Heat a Dutch oven over medium-high heat. (You can cook the breasts in a skillet, but a casserole does a better job of containing fat spatters. A cast-iron casserole is perfect.) When a few drops of water sprinkled into the pot dance and evaporate quickly, put the breasts in the casserole skin side down - stand away, because the fat will spatter. Cook for 8 minutes, or until the skin is brown and crisp. Turn the pieces over and cook on the meat side for 3 minutes more for very rare breasts, which will cook a little more while they rest in the oven. If you'd like the meat slightly more cooked, keep the breasts in the pot for up to 2 minutes longer. (Cook any longer, and they will really be well-done, which is not what's best for a duck breast.)
Lift the breasts out of the pot and onto a sheet of aluminum foil. Seal the breasts loosely in the foil and put them in the oven on a baking sheet for 5 minutes to rest and finish cooking.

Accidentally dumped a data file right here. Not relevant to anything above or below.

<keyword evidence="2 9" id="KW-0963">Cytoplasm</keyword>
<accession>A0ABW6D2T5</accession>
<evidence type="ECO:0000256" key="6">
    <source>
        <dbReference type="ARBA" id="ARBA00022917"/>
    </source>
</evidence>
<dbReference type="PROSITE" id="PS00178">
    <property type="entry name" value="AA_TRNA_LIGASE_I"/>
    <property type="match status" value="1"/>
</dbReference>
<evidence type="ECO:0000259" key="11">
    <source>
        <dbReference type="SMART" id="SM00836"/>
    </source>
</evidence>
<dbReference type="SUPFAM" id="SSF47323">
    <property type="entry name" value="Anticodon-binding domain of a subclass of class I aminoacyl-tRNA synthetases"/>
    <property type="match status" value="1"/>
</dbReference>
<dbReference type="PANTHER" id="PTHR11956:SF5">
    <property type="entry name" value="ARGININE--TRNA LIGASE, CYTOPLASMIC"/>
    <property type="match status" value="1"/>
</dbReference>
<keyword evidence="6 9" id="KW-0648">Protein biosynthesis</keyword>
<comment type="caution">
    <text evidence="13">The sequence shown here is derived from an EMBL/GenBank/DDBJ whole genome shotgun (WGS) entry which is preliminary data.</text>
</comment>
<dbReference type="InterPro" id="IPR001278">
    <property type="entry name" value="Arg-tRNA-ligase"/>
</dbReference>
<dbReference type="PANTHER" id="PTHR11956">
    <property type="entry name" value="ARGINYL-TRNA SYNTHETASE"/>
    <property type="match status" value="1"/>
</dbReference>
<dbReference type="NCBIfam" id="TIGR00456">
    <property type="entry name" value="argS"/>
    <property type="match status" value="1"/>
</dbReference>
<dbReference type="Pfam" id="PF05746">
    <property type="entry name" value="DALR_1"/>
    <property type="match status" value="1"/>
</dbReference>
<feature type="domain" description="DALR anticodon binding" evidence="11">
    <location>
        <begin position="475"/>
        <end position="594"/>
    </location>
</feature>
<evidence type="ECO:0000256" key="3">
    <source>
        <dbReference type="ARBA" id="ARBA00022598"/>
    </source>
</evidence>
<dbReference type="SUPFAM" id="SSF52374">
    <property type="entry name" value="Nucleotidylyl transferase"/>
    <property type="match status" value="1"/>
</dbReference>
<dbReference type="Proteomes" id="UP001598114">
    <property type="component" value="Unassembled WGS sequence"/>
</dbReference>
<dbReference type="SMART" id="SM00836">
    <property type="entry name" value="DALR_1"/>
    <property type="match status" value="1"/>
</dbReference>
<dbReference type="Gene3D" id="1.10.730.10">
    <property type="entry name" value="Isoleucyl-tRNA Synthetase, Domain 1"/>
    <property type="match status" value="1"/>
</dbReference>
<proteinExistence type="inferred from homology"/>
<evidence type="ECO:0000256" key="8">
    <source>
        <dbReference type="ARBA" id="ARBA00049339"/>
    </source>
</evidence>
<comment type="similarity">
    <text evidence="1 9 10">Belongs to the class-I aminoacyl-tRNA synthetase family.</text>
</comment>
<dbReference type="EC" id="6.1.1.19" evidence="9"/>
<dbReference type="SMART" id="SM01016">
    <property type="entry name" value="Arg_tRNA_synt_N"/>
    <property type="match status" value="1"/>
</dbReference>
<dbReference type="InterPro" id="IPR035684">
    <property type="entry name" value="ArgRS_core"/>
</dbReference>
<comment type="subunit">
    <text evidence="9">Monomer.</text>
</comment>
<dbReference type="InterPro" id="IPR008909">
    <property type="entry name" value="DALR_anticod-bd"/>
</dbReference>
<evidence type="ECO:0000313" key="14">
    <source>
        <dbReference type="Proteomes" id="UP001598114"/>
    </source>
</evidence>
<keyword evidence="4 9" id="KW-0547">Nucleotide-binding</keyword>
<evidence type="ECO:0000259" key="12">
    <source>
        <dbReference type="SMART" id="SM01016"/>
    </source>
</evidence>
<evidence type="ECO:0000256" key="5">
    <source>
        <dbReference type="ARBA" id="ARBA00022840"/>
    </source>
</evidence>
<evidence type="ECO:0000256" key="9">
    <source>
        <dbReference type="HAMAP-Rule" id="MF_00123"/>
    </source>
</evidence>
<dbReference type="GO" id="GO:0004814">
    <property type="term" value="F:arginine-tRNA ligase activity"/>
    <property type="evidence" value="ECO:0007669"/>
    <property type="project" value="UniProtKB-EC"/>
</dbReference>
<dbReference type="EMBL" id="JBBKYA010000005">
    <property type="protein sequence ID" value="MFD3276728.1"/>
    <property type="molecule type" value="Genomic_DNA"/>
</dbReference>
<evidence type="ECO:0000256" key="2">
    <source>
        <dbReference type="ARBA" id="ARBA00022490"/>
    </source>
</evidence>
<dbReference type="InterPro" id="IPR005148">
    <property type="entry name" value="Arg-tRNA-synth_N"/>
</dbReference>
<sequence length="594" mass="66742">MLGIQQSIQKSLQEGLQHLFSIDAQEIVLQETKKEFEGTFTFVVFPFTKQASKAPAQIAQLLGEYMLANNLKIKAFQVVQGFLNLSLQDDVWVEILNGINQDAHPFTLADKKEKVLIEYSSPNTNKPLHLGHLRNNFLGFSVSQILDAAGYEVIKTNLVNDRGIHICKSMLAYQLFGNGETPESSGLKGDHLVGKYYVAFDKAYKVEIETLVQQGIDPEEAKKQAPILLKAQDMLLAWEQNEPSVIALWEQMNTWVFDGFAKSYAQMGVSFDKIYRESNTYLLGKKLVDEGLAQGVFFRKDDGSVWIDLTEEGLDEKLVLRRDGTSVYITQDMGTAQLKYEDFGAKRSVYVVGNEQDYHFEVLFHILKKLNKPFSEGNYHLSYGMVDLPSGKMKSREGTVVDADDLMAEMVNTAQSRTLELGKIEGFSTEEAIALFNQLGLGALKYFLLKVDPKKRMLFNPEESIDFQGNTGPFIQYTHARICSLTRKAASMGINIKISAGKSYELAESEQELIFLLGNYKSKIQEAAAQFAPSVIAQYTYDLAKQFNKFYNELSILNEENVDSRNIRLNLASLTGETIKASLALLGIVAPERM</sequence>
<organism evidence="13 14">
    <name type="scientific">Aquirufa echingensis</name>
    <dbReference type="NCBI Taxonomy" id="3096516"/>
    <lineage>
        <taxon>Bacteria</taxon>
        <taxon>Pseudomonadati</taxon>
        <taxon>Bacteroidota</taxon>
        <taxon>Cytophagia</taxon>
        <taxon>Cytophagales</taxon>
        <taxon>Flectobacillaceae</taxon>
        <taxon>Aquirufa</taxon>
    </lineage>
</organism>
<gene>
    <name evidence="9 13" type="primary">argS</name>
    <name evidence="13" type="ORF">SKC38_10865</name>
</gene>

Pour off all but about a tablespoon of the fat from the pot, and set the pot over medium heat. Add the sauce and bring it to a boil, then stir in the 3 tablespoons kumquat syrup. Open the foil packet and pour whatever juices have accumulated around the duck breasts into the pot. Bring the sauce to a boil again; taste for salt and pepper. Return the breasts to the pot and turn them around in the sauce to reheat them, about 30 seconds on each side.
Slice the duck and serve with the sauce and candied kumquats; garnish the duck with crushed pepper.